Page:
I argued that, in fact, having to select a gear meant that drivers both new and experienced would occasionally miss a gear change and put the gearbox into neutral by mistake, causing grinding of gears and possible crashes as the car was now out of control. He claimed to have heard of a clever device that would sit over your gearbox and tell you when you weren't in gear, but you couldn't use the car like that all the time because it made the car too slow. So you tested the car with this gearbox-watcher, then once you knew that the car itself wouldn't normally miss a gear you just had to blame the driver if the car blew up, crashed, or had other problems. But he was absolutely consistent in attitude towards electric motors: you lost any chance to find out that you weren't in the right gear, and therefore the whole invention could be written off as basically misguided.
Now, clever readers will have worked out that at this point my conversation was not real, and was in fact by way of an analogy (from the strain on the examples, for one). The friend was real - Rusty Russell - but instead of electric motors we were discussing the Go programming language and instead of gearboxes we were discussing the state of variables.
In Go, all variables are defined as containing zero unless initialised otherwise. In C, a variable can be declared but undefined - the language standard AFAIK does not specify the state of a variable that is declared but not initialised. From the C perspective, there are several reasons you might not want to automatically pre-initialise a variable when you define it - it's about to be set from some other structure, for example - and pre-initialising it is a waste of time. And being able to detect when a variable has been used without knowing what its stage is - using valgrind, for example - means you can detect subtle programming errors that can have hard-to-find consequences when the variable's meaning or initialisation is changed later on. If you can't know whether the programmer is using zero because that's what they really wanted or because it just happened to be the default and they didn't think about it, then how do you know which usage is correct?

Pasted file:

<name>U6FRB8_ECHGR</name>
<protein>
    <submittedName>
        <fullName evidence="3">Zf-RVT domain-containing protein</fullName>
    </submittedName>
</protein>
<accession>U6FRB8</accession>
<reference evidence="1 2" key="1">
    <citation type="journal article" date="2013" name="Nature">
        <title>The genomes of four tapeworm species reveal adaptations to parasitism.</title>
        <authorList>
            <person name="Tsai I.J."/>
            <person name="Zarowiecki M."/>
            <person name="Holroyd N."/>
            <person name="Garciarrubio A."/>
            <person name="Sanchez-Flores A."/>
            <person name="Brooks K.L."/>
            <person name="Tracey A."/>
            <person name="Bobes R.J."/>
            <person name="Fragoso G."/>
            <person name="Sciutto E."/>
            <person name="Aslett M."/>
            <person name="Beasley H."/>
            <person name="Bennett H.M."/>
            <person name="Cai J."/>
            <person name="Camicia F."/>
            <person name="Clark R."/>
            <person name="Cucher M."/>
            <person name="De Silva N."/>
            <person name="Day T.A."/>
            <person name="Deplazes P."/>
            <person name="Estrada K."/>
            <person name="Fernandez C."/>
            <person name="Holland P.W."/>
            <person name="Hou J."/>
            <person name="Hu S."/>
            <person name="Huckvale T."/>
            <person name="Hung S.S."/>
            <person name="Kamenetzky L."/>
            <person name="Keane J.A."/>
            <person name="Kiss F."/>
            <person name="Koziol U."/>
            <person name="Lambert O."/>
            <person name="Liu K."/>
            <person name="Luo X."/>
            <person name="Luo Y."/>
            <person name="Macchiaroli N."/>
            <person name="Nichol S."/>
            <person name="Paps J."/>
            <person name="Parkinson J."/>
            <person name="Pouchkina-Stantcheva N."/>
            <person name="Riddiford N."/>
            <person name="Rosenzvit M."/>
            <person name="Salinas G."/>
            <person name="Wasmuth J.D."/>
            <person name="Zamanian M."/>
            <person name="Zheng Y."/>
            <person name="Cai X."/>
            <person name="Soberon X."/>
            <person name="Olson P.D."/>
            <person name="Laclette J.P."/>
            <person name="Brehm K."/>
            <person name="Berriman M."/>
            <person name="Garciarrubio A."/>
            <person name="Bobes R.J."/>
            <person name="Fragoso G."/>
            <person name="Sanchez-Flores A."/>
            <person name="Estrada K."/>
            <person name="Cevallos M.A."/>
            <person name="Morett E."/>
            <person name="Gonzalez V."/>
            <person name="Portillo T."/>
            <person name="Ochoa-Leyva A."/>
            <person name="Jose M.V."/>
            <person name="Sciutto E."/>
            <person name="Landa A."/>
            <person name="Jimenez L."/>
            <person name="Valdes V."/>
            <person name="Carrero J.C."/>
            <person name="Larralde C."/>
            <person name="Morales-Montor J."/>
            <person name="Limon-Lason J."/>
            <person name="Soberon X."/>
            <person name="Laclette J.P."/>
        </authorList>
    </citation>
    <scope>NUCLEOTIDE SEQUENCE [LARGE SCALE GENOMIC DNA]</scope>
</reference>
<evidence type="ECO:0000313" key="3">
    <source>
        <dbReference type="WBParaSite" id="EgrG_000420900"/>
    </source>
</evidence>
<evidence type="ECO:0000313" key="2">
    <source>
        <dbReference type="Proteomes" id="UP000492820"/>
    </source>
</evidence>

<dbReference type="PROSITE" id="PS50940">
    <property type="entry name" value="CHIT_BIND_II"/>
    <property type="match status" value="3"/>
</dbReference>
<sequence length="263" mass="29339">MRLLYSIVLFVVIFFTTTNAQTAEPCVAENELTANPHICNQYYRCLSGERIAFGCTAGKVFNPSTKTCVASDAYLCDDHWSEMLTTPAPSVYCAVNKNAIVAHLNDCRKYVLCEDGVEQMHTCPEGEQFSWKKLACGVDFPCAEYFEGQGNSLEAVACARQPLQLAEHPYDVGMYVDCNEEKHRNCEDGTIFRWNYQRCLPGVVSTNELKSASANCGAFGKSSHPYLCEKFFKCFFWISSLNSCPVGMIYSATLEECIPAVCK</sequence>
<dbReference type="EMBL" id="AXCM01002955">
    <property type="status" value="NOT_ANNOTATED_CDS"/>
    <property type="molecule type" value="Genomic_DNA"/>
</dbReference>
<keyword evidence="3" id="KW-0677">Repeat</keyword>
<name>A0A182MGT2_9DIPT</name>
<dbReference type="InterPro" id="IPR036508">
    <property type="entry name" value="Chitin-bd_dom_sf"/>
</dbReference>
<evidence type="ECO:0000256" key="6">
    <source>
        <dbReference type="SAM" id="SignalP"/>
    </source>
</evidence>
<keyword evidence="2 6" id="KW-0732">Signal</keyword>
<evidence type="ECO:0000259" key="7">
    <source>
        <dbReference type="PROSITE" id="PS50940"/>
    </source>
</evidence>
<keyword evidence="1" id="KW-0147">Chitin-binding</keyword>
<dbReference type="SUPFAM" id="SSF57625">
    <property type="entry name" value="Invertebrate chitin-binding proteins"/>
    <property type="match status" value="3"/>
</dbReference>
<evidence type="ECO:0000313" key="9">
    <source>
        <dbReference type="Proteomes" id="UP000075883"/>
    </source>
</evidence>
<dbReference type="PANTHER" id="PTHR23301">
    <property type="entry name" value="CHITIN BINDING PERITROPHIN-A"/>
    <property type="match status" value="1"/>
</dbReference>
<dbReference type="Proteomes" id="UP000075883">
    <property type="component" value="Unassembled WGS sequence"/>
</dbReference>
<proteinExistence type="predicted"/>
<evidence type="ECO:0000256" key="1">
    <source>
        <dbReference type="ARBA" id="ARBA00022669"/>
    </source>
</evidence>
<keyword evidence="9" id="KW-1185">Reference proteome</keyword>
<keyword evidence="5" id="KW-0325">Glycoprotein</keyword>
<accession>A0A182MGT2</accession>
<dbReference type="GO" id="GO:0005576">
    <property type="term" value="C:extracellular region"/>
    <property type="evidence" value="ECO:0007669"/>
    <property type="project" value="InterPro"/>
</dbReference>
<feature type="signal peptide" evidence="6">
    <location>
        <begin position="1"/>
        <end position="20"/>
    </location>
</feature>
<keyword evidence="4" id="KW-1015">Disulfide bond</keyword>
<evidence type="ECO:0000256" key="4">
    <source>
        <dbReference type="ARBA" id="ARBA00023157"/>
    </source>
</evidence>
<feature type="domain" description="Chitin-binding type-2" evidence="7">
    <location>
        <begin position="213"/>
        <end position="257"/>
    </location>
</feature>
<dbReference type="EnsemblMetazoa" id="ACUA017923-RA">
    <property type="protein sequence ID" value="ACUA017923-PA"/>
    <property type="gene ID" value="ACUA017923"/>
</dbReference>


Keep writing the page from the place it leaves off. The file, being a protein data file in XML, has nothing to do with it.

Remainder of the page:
From the Go perspective, in my opinion, these arguments are a kludgy way of seeing a bug as a feature. Optimising compilers can easily detect when a variable will be set twice without any intervening examination of state, and simply remove the first initialisation - so the 'waste of time' argument is a non-issue. Likewise, any self-respecting static analysis tool can determine if a variable is tested before it's explicitly defined, and I can think of a couple of heuristics for determining when this usage isn't intended.
And one of the most common errors in C is use of undefined variables; this happens to new and experienced programmers alike, and those subtle programming problems happen far more often in real-world code as it evolves over time - it is still rare for people to run valgrind over their code every time before they commit it to the project. It's far more useful to eliminate this entire category of bugs once and for all. As far as I can see, you lose nothing and you gain a lot more security.
To me, the arguments against a default value are a kind of lesser Stockholm Syndrome. C programmers learn from long experience to do things the 'right way', including making sure you initialise your variables explicitly before you use them, because of all the bugs - from brutally obvious to deviously subtle - that are caused by doing things in any other way. Tools like valgrind work around indirectly fixing this problem after the fact. People even come to love them - like the people who love being deafened by the sound of growling, blaring petrol engines and associate the feeling of power with that cacophany. They mock those new silent electric motors because they don't have the same warts and the same pain-inducing behaviour as the old petrol engine.
I'm sure C has many good things to recommend it. But I don't think lack of default initialisation is one.
All posts licensed under the CC-BY-NC license. Author Paul Wayper.